Attachment research has indicated the connection between “ invisible” attachment trauma and the development of dissociative symptomatology. Bowlby ( 1969) suggested that the child’s experiences with the caregiver’s availability, result in thedevelopment of “working models” of self and others .According to Liotti ( 2009) dissociation is a “Failure in organizing multiple and incongruent models of the self and other into unitary mental states …”. The Internal Working Model e.g. “ I am unlovable”, “ There is something wrong with me” , interferes with the child’s ability to relate, threatens the child’s survival and hinders the growth of a coherent sense of self.
Recent research has shown that the quality of the attachment relationship could underlie the establishment of shame traumatic memories. “Shame then is evoked when the positive view of self is threatened” (De Hooge et al., 2010)and “typically calls forth dissociative processes to preserve selfhood” (Bromberg, 1998). Shame is relational and dis-integrating .The resulting dissociation can be interpreted as a detachment from the child’s sense of self. Major focus of my work is on building corrective interpersonal experiences through right- brain therapy. Enhancing the mentalizing capability and the restoration of self- confidence is essential. Forging new neural pathways through the development of self- compassion strategies and the implementation of bottom-up approaches.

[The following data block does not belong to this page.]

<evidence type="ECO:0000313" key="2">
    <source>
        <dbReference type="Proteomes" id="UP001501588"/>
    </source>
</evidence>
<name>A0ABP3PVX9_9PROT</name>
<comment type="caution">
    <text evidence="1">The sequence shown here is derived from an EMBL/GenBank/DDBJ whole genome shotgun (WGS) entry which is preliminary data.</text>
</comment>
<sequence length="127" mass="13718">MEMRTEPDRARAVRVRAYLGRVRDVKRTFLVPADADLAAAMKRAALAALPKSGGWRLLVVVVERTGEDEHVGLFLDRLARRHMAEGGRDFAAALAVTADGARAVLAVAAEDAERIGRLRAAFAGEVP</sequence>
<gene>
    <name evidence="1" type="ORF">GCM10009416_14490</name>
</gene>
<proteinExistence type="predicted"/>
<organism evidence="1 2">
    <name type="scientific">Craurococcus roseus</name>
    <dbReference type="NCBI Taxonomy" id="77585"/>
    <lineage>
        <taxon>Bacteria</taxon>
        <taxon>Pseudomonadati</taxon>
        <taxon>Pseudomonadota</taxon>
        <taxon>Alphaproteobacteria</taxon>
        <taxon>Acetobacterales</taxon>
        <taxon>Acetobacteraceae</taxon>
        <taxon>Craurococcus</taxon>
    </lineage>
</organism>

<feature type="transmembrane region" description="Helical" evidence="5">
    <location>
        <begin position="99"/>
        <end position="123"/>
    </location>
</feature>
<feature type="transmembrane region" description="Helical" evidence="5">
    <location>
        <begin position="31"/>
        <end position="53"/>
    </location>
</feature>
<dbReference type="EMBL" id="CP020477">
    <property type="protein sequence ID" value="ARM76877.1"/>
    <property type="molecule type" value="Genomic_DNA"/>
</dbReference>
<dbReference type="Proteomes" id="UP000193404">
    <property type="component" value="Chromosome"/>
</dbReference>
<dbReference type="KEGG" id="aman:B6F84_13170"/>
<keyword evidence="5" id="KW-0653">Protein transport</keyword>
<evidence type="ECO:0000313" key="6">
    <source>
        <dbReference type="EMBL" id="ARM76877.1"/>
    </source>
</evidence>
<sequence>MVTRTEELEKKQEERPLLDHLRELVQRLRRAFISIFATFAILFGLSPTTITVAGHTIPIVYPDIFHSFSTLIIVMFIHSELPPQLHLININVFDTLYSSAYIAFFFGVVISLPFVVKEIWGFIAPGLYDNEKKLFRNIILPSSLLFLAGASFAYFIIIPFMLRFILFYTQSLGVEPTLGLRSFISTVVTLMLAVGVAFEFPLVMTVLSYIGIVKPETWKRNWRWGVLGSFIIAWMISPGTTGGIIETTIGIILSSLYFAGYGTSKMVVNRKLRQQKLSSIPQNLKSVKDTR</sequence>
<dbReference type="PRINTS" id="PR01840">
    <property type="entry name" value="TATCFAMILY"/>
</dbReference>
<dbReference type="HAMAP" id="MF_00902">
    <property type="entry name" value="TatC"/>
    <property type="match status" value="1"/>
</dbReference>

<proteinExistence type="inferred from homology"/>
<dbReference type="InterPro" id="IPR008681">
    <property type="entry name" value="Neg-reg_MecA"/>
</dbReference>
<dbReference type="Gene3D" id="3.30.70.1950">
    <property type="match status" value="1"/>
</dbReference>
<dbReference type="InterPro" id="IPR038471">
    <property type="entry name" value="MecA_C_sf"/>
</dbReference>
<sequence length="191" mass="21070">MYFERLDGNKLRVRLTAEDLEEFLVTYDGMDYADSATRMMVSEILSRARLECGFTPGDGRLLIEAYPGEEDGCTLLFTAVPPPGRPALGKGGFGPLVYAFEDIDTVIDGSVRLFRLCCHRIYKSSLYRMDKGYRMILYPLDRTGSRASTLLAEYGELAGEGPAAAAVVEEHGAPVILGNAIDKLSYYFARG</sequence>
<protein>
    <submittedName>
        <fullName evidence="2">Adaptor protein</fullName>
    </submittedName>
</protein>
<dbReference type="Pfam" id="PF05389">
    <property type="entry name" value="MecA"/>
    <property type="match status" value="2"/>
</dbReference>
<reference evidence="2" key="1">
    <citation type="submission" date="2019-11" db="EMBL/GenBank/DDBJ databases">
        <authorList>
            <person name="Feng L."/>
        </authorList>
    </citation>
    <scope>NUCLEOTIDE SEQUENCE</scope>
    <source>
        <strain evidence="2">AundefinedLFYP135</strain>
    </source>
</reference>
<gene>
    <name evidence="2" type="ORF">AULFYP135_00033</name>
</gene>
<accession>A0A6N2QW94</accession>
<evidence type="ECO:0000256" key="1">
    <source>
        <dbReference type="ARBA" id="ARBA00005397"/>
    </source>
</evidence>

In my contribution the focus is on bringing into awareness the dissociative shame part and healing it in order to achieve a coherent self.
Define the different causes underlying the development of shame
Define the variety of aspects of shame
Recognize the interplay between dissociation and shame and to identify shame in their clinical practices
List a variety of modalities in the treatment of shame in children
Employ the learned theory and practice into their clinical work